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Focusing issues

imaging CMOS
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#1 dchamb


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Posted 12 June 2019 - 06:55 PM

First I want to thank this group for being here and looking forward to some helpful advice!

Here is my equipment setup: Astro-Tech 14" RC, Paramount ME II mount, Moonlite Nitecrawler focuser and ZWO ASI1600MC-Pro OSC camera. I also have a ZWO ASI1600MM-Pro with a ZWO 8 position filter wheel.

My frustration is in focus. Initially I use a Bahtinov mask on a bright star and get nice symmetrical lines. My Nitecrawler focus index ends up around 10000-11000. I remove the mask and I should be pretty close, right? So I start imaging and notice faint background stars are appearing as doughnuts. I use @focus3 in TheSkyX Pro and it makes a few small adjustments. Still not looking good. The diffraction spikes on brighter stars show faint doubling which is another giveaway that focus is off. My Nitecrawler is in the 9000-10000 neighborhood.

Now I begin to pick out those fainter stars that looked like doughnuts and start dialing the Nitecrawler in so they are smaller, brighter and no doughnuts. My Nitecrawler index is around 6200 now! Imaging starts to look pretty good.

I know temperature and sky conditions can play a role in focusing, but that seems like a big difference in focus position. Could it be that the Bahtinov mask isn't that effective on an RC scope? Should I leave my focuser at the last position before each new session, assuming I haven't changed the optical train of course.

Looking for any insights!



#2 kathyastro


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Posted 12 June 2019 - 07:51 PM

Temperature certainly makes a big difference to focusing.  I need to refocus if the temperature changes by 1 degree C during the session.  I really should do it every 1/2 degree.


I leave the focuser where it is at the end of each session.  Obviously I need to refocus at the start of the next session, but at least it starts out close, and I can usually predict which way I need to adjust to get a new focus, based on the temperature.

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#3 rgsalinger



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Posted 12 June 2019 - 08:37 PM

It sounds to me as if you are not starting your automated focus run near best focus focus. Personally I have trouble using a mask and haven't bothered with one for years. If you use a mask and have donuts as F8, then either there is something wrong with your mask or you aren't using in properly. In either case, it's a waste of time as the focal point only moves a bit with temperature with an F8 scope.


When I first set up my systems I just get the focus close (no donuts) and then allow the auto focusing routine to do its thing. Even if you set up de novo each night, keep the focus where it was the last time and you should be at a reasonable starting point. Each night after that I run the routine and pay attention to what it's doing. That's because a really wide temperature swing from my last focus at 4AM to right now can mean that the initial run never achieves best focus. If that happens, adjust the focus based on the data you got and try it again.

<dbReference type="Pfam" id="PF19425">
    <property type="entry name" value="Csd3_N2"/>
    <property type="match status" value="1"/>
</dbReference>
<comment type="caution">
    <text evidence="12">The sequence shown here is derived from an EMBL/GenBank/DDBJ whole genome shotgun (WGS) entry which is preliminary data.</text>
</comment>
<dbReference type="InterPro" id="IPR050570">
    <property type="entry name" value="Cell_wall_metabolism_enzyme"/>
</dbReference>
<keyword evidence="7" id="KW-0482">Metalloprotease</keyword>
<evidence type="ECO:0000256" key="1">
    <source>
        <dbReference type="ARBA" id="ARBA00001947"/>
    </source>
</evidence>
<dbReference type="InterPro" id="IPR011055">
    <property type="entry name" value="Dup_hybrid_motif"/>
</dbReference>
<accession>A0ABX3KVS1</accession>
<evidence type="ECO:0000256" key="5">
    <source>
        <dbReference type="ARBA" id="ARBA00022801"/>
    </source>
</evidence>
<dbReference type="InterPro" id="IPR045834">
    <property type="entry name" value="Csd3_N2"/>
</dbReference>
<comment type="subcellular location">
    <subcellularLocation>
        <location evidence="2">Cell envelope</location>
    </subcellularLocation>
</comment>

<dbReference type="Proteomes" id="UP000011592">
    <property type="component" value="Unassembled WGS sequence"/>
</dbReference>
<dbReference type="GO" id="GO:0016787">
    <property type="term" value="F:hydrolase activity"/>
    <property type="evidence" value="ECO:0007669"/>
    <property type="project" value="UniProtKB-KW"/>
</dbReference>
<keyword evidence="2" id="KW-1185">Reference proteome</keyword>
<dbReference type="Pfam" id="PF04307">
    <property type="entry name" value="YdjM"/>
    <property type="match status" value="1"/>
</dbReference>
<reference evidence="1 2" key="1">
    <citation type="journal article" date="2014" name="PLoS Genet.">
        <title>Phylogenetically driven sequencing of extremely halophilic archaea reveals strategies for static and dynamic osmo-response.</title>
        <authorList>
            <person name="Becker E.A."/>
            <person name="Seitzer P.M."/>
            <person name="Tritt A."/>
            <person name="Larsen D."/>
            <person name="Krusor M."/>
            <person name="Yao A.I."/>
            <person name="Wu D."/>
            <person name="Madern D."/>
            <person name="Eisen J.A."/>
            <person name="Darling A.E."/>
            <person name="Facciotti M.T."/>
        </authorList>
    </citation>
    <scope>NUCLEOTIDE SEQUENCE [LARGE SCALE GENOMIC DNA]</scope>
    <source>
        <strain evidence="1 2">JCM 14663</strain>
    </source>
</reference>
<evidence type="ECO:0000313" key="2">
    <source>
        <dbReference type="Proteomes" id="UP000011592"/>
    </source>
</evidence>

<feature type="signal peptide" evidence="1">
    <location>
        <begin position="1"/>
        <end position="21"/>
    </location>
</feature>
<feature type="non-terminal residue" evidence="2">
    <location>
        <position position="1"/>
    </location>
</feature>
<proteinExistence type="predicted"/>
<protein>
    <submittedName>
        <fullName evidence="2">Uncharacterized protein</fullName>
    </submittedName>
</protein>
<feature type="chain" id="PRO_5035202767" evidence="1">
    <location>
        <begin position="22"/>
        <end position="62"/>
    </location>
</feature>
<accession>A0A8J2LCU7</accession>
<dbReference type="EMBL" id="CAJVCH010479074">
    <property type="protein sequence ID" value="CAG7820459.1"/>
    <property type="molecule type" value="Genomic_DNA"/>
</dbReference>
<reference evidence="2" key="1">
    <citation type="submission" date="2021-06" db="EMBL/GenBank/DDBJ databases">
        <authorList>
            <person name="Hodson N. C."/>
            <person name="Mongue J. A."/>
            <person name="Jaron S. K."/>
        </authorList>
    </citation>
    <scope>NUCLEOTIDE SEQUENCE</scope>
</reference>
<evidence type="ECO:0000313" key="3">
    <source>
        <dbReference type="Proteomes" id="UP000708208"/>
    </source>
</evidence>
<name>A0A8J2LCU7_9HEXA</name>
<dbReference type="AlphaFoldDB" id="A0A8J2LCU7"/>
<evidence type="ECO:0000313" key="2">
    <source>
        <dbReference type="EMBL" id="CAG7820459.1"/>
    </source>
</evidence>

I also find @focus3 to be more or less worthless. Use @focus2 and see if that doesn't work more reliably. Even better buy a copy of FocusMax and get the best focus possible. It has a rough learning curve but it's the most reliable method I've found with my big scopes. With my F8 scope and it's carbon fiber tube I refocus every two hours. I can see, using FocusMax, that it's about 100 microns for a 3 percent change in HFD. So, every two hours is probably overkill but it just takes about 3 minutes so I don't care.



#4 dchamb


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Posted 14 June 2019 - 06:42 PM

I setup FocusMax 4 but don't have it operational yet and the skies have gone cloudy again. Last night I started out with my last focus setting of 6200 and the dimmer stars were donuts. I went all the way to 11000 before the donuts went away, and got down to 8600 to capture the Owl Nebula. After that my FWHM values started going bad and by the end of the evening I was back around 6200.

Do you think the primary mirror fans are playing a role here? Should I start earlier by letting the fans run longer before trying to focus?

#5 Monkeybird747


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Posted 16 June 2019 - 04:43 PM

Have you properly characterized your focuser in the @focus 3 settings, and disabled backlash compensation? I would pick a bright star in the center of frame and create a very tight manual subframe around it and give it a go that way (@focus3). You don't really need the bahtinov mask given the tech that you have in your setup. Like others mentioned, leave it in last position after your session, and then get it as close as you can before running autofocus. I use @focus3 with a small subframe and trial and error to get rough focus, then run focus twice. Don't forget you're dealing with .2667 micron steps. If your scope is not fully acclimated you are going to chase your tail until it is. I haven't used @focus2, but my understanding is central obstruction scopes work better with single-star focus algorithms, when compared to multi-star full frame ones. Maybe give it a shot as Ross suggested.


The Robostar focus routine (single star) in Voyager by Starkeeper is excellent, as is it's Local Field focus (star field).

#6 CharlesW


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Posted 17 June 2019 - 09:56 AM

Characterize your system in @F3. Select your L filter, bin 2x2, 10 second exposures. NB filters will need 14 seconds. 

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